Last year, Shelly Campbell's junior English classes complained now and then about all the essays they had to write, but they turned in their assignments.
This year, hardly anyone turns in papers at all to Campbell, a teacher at John Marshall High School in northwest Oklahoma City.
On Friday, seven of her 64 students turned in their homework.
She blames one thing: an informal policy that allows Oklahoma City Public Schools students to receive passing grades in certain classes they've failed.
The Oklahoma City School Board will hear a presentation at its meeting Monday night about a proposal to formalize the process of giving D's to students who failed a class but passed the corresponding end-of-instruction (EOI) exam. High school seniors must pass at least 4 of 7 EOI exams to receive a diploma.
Campbell said she hopes the policy is snuffed altogether.
“It's disappointing,” said Campbell, a former Oklahoma City Public Schools Teacher of the Year. “We're selling our kids short. ... I'm ashamed.”
Policy began last year
The practice started last year, though it has been informal. Some teachers didn't even know grades had been changed, Campbell said.
This year, Campbell asked her students why they weren't doing their work, and they told her: They don't really have to.
“They were very respectful when they said, ‘Why would I do all this stuff when I'm smart enough to pass the EOI?'” she said.
The goal is to streamline and outline informal practices, Oklahoma City Superintendent Karl Springer said.
“I'm basically masking sure that our building principals and teachers know that they have the ultimate say on what a grade's going to be,” Springer said. “We're trying to make it as fair as possible.”
The policy wouldn't change practice that much, Springer said. Teachers and administrators always have been responsible for grades.
“We are just trying to make sure that our building principals and teachers know that they are the people with the power,” Springer said.
Grading practices are decided by local district officials, Kerri White, assistant state superintendent for educational support for the state Education Department.
“There is no state law or state board rule governing grading practices or GPAs,” White said. “We are not involved in that process.”
But White and others have heard that grade-change policies have affected student motivation and work completion in some districts.
Oklahoma City officials met with Melissa White, executive director of counseling and Achieving Classroom Excellence for the state Education Department, to talk about the grade-change policy.
Melissa White said she shared pros and cons she has heard from other districts. One of the cons, she said, is that a grade-change policy related to EOI exams only would apply to seven corresponding courses. Students in other classes, like physical science or art, would not have the same opportunity to lift a failing grade.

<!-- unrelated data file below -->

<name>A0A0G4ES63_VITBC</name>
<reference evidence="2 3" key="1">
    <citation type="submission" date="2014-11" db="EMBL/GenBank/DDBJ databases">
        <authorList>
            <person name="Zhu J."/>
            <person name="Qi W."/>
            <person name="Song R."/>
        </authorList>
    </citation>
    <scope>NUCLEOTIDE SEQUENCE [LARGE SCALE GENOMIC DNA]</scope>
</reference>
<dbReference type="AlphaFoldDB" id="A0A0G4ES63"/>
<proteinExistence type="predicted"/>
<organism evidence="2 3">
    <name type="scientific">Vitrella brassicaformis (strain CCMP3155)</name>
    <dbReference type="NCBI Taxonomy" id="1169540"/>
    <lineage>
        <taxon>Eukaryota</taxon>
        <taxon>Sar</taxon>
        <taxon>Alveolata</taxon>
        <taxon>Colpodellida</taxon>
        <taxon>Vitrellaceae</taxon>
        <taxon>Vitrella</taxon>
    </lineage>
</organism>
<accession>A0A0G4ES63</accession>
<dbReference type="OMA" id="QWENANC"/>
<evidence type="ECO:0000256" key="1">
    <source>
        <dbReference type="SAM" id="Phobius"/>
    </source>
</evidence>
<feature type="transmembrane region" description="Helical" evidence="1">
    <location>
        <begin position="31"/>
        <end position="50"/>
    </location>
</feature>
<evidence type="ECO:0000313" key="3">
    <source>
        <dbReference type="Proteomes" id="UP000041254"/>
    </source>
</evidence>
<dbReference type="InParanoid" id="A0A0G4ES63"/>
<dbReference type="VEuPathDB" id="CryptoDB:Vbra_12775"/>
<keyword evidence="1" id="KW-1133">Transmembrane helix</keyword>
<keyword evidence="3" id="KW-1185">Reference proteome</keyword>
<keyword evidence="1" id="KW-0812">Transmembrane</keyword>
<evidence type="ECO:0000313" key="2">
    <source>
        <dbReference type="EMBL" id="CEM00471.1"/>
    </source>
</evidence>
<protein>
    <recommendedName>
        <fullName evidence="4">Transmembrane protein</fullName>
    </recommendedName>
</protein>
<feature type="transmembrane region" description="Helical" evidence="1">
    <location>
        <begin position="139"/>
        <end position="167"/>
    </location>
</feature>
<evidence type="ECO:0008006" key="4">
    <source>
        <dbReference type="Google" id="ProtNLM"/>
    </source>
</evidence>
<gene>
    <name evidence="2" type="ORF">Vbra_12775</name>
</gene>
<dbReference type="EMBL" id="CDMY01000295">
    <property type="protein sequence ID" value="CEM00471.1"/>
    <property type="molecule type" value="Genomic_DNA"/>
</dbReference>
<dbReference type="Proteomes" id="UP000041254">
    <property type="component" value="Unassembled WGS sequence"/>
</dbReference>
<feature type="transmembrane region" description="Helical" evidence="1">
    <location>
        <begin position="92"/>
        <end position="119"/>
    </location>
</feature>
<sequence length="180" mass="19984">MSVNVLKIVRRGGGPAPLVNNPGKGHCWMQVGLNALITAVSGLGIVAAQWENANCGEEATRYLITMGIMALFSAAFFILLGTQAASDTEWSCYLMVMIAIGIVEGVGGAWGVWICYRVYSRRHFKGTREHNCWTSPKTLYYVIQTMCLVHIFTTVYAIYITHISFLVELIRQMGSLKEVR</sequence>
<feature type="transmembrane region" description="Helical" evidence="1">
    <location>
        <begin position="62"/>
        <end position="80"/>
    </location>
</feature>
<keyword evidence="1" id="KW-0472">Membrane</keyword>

But state officials question whether grade-switching is a good idea.
“Policies like this are districts' decisions,” said Sherry Fair, a spokeswoman for the state Education Department.
“However, the state Department of Ed does not support policies like this, especially if they take away a teacher's ability to issue a final grade.”
Some school districts have policies that require an automatic grade switch.
Putnam City students who pass an EOI but fail a class receive a P on their transcripts instead of an F, spokesman Steve Lindley said. He said student effort hasn't declined because of the policy.
In Tulsa, students also get an automatic P on their transcripts if they pass an EOI but fail a class, said Chris Johnson, assistant superintendent for accountability. He said the policy hasn't hurt student effort because students already are working hard to pass the test in the first place.
“They really try to apply themselves in the class,” Johnson said.
Norman Public Schools does not have such a policy, spokeswoman Shelly Hickman said.
“Students must pass the courses to earn credit,” Hickman said. “We consider the grade earned in the classroom as the most accurate gauge for determining mastery.”
Campbell, the English teacher from John Marshall, said the EOI exams for English aren't a good indicator of all the skills her students learn throughout a school year.
“These are a joke,” Campbell said. “These aren't a real indicator of what a kid can do. They're just a test. They're not real challenging. I don't really think it's a good indicator of my students' knowledge.”
Last year, about three of Campbell students failed her class. This year, only about five are passing.
“It's the worst I have ever seen in my entire life,” she said.
“I'm not doing anything differently. They won't read. They won't do anything.”
She said even if they do pass the EOI, they are not prepared for senior-level English classes.
“That kid could have a zero in that class and have a D on his transcript,” Campbell said. “This is not right for kids. Not right.”